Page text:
It's not a huge surprise: the populist, anti-elite American leader promised he would do just that during his presidential campaign -- although foreign and business leaders had appealed to him to stay in the pact.
Climate change isn't something in the far-off future: It's a potentially disastrous reality that's already starting to have effects that are expected to worsen, experts say.
So, while global leaders determine the fate of the Paris agreement, here are five things you can do right now to help stem the effects of climate change:
It might not seem like much, but there are a few things you can do around your home to limit your family's greenhouse gas emissions -- according to the US Environmental Protection Agency
-- and it could save you money, too.
Take a look around your home: What are the five most common lights you use? If you change those bulbs to compact fluorescent light bulbs
, they'll use less energy and help reduce your impact on the environment.
Heating and cooling your home also contributes to your carbon footprint. Replacing that old thermostat with a programmable thermostat allows you to turn off the heating or A/C when you're not home. Programmable thermostats cost as little as $20 -- but can shave hundreds off your energy bill.
Want to reduce your water waste? Start by replacing that old toilet with one that uses less water. The EPA says toilets
account for nearly 30% of the average home's indoor water use.
And, of course, make sure you're involved in your local recycling program.
Be greener at the office
Don't abandon your earth-friendly habits once you get to the workplace. If you have a desk job, there are plenty of things you can do to reduce your emissions at the office. Start by powering down your computer and other office equipment when you're not using them.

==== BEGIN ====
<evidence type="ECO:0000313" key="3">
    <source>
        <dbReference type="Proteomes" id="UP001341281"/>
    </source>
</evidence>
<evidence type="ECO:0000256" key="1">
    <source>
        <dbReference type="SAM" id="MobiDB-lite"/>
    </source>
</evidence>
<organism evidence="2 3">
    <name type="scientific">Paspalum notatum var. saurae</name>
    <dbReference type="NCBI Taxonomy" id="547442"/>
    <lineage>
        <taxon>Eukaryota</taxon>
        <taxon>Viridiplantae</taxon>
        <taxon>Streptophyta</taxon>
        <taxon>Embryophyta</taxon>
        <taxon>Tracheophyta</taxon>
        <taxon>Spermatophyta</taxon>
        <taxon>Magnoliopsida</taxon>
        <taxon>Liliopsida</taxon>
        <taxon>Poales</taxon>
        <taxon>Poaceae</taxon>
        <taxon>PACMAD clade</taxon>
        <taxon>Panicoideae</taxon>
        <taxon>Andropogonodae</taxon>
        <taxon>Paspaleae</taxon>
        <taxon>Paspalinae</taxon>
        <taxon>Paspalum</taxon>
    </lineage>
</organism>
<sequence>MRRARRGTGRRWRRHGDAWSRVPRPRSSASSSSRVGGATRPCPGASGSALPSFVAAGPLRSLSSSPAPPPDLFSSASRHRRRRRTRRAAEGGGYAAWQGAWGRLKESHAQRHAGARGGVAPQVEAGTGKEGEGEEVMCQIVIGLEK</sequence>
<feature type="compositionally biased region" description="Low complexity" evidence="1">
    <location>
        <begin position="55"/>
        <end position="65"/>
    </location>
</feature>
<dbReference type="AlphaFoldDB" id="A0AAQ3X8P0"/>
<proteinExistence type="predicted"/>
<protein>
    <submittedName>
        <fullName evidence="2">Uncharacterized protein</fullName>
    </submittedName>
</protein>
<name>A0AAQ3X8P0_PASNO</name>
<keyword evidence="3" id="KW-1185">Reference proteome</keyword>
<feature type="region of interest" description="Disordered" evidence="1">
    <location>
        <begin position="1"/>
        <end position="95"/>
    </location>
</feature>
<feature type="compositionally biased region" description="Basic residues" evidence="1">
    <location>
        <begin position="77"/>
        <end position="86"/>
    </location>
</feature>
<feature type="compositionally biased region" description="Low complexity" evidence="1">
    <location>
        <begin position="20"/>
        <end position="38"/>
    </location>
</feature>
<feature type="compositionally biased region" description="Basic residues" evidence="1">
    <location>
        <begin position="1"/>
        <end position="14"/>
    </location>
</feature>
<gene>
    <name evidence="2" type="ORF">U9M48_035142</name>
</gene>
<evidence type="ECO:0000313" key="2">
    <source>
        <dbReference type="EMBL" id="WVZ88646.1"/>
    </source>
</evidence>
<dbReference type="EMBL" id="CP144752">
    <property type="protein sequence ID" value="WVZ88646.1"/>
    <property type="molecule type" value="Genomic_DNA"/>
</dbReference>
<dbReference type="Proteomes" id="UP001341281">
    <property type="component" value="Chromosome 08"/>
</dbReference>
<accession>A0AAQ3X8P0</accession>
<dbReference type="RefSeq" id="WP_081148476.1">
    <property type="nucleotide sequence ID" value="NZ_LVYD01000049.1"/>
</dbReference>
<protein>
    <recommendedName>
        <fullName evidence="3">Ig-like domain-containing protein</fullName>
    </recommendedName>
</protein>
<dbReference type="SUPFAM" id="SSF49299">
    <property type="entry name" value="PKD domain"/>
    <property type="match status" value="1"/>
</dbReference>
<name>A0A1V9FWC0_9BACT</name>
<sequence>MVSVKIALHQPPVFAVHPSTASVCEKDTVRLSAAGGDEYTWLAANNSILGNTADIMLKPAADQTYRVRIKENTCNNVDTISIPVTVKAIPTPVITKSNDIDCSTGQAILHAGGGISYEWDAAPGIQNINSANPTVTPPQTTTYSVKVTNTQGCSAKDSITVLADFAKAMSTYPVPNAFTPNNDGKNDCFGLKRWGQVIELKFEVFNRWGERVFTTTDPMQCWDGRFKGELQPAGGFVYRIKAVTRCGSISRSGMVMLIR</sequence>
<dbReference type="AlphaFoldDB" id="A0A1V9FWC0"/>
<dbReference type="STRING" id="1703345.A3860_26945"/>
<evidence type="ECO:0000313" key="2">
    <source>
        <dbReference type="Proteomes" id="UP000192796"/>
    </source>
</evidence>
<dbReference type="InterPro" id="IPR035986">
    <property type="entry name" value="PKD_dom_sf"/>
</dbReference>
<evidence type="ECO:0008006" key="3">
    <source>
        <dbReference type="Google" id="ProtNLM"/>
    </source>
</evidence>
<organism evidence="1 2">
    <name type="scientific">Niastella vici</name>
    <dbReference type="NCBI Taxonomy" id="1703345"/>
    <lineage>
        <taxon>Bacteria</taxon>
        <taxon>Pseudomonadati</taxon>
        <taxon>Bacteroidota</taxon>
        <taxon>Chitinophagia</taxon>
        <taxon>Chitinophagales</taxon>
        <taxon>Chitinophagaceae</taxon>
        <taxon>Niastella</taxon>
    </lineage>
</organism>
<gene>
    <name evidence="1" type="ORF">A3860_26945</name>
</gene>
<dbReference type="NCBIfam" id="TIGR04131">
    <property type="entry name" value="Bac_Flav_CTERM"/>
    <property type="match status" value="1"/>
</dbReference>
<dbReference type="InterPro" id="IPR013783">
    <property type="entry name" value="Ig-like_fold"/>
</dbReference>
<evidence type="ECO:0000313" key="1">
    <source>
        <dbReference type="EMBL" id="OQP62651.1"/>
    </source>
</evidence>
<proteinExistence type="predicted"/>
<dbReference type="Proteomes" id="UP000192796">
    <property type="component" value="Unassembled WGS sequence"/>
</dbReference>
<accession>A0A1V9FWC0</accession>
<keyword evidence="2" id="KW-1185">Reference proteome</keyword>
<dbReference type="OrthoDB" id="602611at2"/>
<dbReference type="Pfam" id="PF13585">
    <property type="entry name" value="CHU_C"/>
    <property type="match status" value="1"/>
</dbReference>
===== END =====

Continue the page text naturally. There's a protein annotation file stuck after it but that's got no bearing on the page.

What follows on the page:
Consider whether that upcoming business trip is really necessary. Can you accomplish what you need in a video conference? That's a more earth-friendly alternative.
And even the little things, like walking a little farther to toss that drink can in the recycling bin, can go a long way.
Change how you get around
If you live in a city, check out your public transportation options -- even if it's just one day a week. And if you live close to your job, why not bike or walk to work? It could even save you money on a costly gym membership.
No matter where you live, there may be carpooling options. Get on your neighborhood social feed and see if you live near someone who works in the same part of town. That could also save a lot of money in gas.
When you do drive, make sure you're not spending more than 30 seconds idling and go easy on the gas pedal and brakes. Also, check your tire pressure on a regular basis. That can really improve your gas consumption rate.
The most powerful way the average person can combat climate change is to become informed about it, says J. Marshall Shepherd
, former president of the American Meteorological Society and professor at the University of Georgia.
"Obviously, it makes sense for people to be as efficient and green as possible in their thinking on a day-to-day basis," he said. "But where I think the biggest impact that individuals can have is: Becoming climate literate."
If you educate yourself about what's going on with climate change and what can be done about it, you can make more informed choices when it comes time to vote for the people with the power to make big decisions.
"Where the biggest impacts on our planet will be, will come from large-scale policy changes and solutions that are influenced by who's in office," he said.
Only read trusted and verified sources of information about climate change, Shepherd said. He recommends the websites climate.gov
and Climate Central
(of which he is a board member) for essential facts and resources.
Beyond reading up on the issues, you can still do a small part to influence the big environmental picture.
Get involved and educate others about the big picture
Your green strategies in your daily life can have a small impact, but the whole planet has to be on board for dealing with climate change in order to instigate global effects. Even if everyone in the United States reduced their emissions, other countries that continue to dump carbon dioxide into the air would still contribute to warming temperatures and rising sea levels.
Spread the word about climate change and educating people. The EPA recommends that students give presentations on climate change and encourage their institutions to increase energy efficiency.
Find out if your community has a climate action plan. There may be ways you can contribute to local efforts to be greener and adapt to potential changes that a warming world would bring.
Bottom line: if you arm yourself with correct information, you can make informed choices that could affect your community and the planet at large.